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3…Vertical Structure of the Atmosphere

3…Vertical Structure of the Atmosphere

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R. S. Mason

Fig. 5.4 Vertical structure of the atmosphere at a glance; a layers of air, and temperature,

b chemical mixing, c radio wave reflection levels. Values given are very approximate, and

depend on location and season

photochemistry the steady state average temperature at any point z, is determined

by the fact that at each point the average kinetic energy (KE) of air molecules must

be balanced by the potential energy (PE), i.e. the energy provided by the force due

to gravity. If the KE was greater than this PE, the molecules would be able to

escape, and be lost from the atmosphere; if it were less they would be pulled closer

to the Earth’s surface, until they were in balance. Therefore since gravity (and

therefore PE) decreases, the air temperature also decreases with increasing z, an

effect which is known as adiabatic cooling. It has a value of between 7 and

10 K km-1, depending on the amount of water vapour present. Condensation is an

exothermic process, therefore as the air cools, condensing water vapour makes an

input into the energy balance, diminishing the degree of cooling.

As discussed above, absorption of radiation by air molecules and photodecomposition is also exothermic, and O2 is the most abundant of the photochemically active gases present in the atmosphere. At high z, Iz is high, but nz is low, and

therefore Rz is low (see Sect. 5.3). At low z, nz is high, but Iz is very low because of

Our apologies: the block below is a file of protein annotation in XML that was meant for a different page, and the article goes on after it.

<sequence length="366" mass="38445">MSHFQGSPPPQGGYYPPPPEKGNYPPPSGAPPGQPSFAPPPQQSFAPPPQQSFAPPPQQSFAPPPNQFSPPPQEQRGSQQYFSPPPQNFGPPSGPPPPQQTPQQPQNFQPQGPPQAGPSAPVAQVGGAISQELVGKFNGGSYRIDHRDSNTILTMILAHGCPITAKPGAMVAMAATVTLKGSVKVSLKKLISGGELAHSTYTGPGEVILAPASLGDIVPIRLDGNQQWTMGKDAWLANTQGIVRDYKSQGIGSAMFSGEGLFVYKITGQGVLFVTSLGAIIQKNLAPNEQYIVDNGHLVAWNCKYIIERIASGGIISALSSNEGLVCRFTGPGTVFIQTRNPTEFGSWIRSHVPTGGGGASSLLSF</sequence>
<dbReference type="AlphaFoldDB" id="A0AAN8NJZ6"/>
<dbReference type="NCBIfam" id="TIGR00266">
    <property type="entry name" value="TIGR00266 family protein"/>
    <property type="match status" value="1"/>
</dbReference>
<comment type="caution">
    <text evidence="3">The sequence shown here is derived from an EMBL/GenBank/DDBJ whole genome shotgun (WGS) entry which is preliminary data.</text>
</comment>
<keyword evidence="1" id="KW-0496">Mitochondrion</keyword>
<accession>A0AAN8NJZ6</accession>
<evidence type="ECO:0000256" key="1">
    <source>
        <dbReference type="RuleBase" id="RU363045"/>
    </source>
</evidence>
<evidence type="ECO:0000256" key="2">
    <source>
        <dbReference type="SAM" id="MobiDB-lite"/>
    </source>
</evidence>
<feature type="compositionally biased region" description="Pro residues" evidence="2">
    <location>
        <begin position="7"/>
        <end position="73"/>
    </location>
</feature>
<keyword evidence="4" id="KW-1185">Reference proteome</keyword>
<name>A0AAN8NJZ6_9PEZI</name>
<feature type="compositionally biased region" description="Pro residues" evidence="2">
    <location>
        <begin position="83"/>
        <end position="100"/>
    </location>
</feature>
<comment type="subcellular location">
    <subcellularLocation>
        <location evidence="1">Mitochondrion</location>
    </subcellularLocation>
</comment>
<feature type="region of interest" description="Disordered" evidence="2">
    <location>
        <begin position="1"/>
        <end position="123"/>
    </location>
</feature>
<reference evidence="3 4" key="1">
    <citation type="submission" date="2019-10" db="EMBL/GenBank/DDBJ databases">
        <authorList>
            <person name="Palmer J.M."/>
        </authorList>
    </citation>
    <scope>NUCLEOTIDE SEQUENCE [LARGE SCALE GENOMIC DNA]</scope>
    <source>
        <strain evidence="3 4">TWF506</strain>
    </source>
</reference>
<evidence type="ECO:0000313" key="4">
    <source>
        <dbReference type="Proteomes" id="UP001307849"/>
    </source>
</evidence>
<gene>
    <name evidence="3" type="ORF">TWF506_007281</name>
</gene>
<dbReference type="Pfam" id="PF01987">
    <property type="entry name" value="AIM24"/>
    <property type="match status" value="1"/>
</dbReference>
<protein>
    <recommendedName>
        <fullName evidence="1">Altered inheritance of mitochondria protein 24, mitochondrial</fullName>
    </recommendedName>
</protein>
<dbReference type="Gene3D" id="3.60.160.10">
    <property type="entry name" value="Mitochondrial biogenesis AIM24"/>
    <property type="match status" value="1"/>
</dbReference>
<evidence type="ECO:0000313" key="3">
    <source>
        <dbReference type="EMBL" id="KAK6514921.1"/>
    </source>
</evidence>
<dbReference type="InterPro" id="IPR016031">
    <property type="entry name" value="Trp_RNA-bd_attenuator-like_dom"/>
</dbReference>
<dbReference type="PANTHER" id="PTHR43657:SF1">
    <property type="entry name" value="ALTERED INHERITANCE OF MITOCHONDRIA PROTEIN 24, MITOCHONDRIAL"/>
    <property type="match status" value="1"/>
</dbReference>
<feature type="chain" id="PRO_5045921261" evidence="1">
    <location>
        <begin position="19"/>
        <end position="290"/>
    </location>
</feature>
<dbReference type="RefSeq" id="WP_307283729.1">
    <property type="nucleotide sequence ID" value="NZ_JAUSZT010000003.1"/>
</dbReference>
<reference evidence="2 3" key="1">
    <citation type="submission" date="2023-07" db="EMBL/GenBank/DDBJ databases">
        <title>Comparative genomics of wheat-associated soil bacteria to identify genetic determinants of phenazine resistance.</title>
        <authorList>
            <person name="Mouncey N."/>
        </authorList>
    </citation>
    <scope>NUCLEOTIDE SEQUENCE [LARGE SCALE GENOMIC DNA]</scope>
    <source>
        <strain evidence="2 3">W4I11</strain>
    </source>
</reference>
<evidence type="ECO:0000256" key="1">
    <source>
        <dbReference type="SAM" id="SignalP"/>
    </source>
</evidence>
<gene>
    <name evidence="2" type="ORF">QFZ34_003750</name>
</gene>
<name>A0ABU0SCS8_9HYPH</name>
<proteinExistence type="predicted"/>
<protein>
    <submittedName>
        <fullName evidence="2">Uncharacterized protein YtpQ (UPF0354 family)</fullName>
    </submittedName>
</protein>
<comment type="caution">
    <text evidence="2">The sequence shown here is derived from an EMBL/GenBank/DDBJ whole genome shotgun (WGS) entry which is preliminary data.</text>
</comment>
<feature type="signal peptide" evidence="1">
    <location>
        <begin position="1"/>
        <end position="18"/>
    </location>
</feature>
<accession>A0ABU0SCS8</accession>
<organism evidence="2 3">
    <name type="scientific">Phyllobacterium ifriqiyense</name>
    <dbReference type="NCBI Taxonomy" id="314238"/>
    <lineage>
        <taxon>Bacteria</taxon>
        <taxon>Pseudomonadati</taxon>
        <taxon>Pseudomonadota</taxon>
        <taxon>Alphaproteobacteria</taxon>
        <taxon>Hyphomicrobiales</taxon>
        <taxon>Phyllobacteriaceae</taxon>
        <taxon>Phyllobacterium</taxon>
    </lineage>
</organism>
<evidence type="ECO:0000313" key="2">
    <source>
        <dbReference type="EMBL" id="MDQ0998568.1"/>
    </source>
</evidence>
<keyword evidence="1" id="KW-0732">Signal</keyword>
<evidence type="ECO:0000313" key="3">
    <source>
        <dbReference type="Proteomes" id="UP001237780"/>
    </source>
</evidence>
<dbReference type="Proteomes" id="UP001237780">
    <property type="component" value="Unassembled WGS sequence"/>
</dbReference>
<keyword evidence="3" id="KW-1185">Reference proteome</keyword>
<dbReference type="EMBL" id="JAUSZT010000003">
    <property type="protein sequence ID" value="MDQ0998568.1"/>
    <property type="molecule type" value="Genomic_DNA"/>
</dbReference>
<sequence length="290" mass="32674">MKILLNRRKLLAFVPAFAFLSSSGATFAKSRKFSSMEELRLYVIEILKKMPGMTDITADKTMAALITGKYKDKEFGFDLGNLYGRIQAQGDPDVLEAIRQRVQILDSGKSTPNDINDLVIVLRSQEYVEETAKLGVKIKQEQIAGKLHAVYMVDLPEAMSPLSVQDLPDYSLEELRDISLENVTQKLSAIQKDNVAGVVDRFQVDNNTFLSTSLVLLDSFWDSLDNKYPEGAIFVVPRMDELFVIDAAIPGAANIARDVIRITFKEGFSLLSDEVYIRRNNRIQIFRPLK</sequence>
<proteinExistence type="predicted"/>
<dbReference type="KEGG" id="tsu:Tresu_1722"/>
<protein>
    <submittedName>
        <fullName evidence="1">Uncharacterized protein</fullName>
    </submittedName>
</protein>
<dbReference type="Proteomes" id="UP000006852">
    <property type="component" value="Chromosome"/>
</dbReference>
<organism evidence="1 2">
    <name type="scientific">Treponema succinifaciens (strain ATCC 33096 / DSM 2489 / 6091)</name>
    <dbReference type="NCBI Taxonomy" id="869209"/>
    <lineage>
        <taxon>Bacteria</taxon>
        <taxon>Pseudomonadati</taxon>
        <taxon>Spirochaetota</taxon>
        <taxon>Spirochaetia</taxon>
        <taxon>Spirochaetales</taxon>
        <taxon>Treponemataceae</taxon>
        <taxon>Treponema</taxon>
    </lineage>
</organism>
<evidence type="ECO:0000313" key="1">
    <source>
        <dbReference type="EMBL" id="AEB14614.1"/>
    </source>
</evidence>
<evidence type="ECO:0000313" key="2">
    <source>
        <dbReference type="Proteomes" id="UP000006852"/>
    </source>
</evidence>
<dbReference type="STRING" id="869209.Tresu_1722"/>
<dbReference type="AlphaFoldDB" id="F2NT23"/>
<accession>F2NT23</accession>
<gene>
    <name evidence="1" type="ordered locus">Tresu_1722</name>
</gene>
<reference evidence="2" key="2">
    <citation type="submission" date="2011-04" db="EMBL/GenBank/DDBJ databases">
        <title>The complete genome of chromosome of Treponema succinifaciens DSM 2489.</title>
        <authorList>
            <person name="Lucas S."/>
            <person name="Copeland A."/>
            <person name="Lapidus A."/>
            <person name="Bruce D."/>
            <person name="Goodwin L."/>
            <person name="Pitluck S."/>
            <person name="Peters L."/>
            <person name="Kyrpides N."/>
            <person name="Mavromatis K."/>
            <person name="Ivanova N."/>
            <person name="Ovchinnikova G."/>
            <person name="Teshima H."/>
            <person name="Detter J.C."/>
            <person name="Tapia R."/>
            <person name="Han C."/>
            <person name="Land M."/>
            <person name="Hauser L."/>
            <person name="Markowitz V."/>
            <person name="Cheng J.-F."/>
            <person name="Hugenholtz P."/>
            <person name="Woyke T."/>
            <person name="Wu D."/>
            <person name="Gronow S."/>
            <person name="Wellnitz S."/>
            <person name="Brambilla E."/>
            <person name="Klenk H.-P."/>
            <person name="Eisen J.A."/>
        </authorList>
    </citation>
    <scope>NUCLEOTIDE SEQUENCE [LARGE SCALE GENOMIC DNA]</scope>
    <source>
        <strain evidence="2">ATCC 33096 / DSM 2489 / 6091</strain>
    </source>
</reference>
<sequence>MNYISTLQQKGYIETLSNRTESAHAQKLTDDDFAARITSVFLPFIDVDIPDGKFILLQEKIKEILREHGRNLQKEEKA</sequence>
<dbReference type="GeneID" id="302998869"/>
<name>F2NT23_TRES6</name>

its absorption already in the upper atmosphere, and again Rz is low. Therefore Rz

reaches a maximum at the intermediate altitudes, i.e. in the stratosphere where the

solar heating effect more than offsets the adiabatic cooling effect. The result is

that, whilst air temperature decreases with increasing z throughout the tropo- and

meso-spheres, it increases throughout the stratosphere. The regions of temperature

inversion at the boundaries are called the tropo-, strato- and meso-pauses.

5 Atmospheric Photochemistry


Much of the heat generated is manifested in the kinetic energy of the photodecomposition products which are expelled from repulsive excited state potential

energy surfaces (Fig. 5.3), following UV absorption. This excess kinetic energy is

rapidly dispersed between all particles of the gas mixture and equilibrated across

all energy modes (vibration and rotation) as a result of collision. However, above

about 85 km, the air is so thin that the collision frequency is too low for the excess

energy to equilibrate. The region therefore becomes dominated by the particles

with high kinetic energy but very low molecular temperature, the disparity

increasing with z. It is from this region, the thermosphere, that atoms and molecules (particularly H2) escape the Earth’s atmosphere. Since there is not thermal

equilibrium, the notion of ‘temperature’ in this region is not strictly appropriate.

Despite direct absorption of solar radiation, and scattering, it is clear from Fig.

5.1 that the air is transparent to most of the incoming radiation, which therefore

reaches and heats up the Earth’s surface. The air is therefore heated mainly by

contact with the surface which causes convection, thus leading to vertical mixing

of the air. The mechanism is that a package of air heated above ambient at the

surface expands and rises due to becoming less dense than surrounding air, setting